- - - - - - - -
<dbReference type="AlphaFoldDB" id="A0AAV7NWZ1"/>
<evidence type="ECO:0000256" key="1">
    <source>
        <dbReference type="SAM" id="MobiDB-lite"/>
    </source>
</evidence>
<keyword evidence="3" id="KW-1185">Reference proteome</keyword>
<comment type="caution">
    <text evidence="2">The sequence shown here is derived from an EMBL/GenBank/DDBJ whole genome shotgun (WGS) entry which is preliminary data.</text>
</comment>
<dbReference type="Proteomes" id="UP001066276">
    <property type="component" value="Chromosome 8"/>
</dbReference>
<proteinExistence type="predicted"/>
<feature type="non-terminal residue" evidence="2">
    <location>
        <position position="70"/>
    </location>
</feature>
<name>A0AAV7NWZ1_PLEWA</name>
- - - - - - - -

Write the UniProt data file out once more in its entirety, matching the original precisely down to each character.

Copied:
<dbReference type="AlphaFoldDB" id="A0AAV7NWZ1"/>
<evidence type="ECO:0000256" key="1">
    <source>
        <dbReference type="SAM" id="MobiDB-lite"/>
    </source>
</evidence>
<keyword evidence="3" id="KW-1185">Reference proteome</keyword>
<comment type="caution">
    <text evidence="2">The sequence shown here is derived from an EMBL/GenBank/DDBJ whole genome shotgun (WGS) entry which is preliminary data.</text>
</comment>
<dbReference type="Proteomes" id="UP001066276">
    <property type="component" value="Chromosome 8"/>
</dbReference>
<proteinExistence type="predicted"/>
<feature type="non-terminal residue" evidence="2">
    <location>
        <position position="70"/>
    </location>
</feature>
<name>A0AAV7NWZ1_PLEWA</name>